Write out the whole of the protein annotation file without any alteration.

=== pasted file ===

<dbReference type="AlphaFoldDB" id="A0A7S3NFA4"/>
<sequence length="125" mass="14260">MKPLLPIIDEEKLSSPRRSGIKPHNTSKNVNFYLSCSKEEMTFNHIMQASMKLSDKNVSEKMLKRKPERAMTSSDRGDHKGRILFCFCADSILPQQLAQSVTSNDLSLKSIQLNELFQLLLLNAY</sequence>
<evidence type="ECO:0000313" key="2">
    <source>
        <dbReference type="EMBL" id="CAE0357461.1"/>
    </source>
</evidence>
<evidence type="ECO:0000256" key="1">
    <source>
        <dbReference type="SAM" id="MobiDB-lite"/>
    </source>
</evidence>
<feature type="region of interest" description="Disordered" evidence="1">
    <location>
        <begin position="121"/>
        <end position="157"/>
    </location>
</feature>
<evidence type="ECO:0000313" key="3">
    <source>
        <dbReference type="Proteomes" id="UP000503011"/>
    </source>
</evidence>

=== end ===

<dbReference type="AlphaFoldDB" id="A0A7S3NFA4"/>
<sequence length="125" mass="14260">MKPLLPIIDEEKLSSPRRSGIKPHNTSKNVNFYLSCSKEEMTFNHIMQASMKLSDKNVSEKMLKRKPERAMTSSDRGDHKGRILFCFCADSILPQQLAQSVTSNDLSLKSIQLNELFQLLLLNAY</sequence>
<evidence type="ECO:0000313" key="2">
    <source>
        <dbReference type="EMBL" id="CAE0357461.1"/>
    </source>
</evidence>
<evidence type="ECO:0000256" key="1">
    <source>
        <dbReference type="SAM" id="MobiDB-lite"/>
    </source>
</evidence>
<feature type="region of interest" description="Disordered" evidence="1">
    <location>
        <begin position="121"/>
        <end position="157"/>
    </location>
</feature>
<evidence type="ECO:0000313" key="3">
    <source>
        <dbReference type="Proteomes" id="UP000503011"/>
    </source>
</evidence>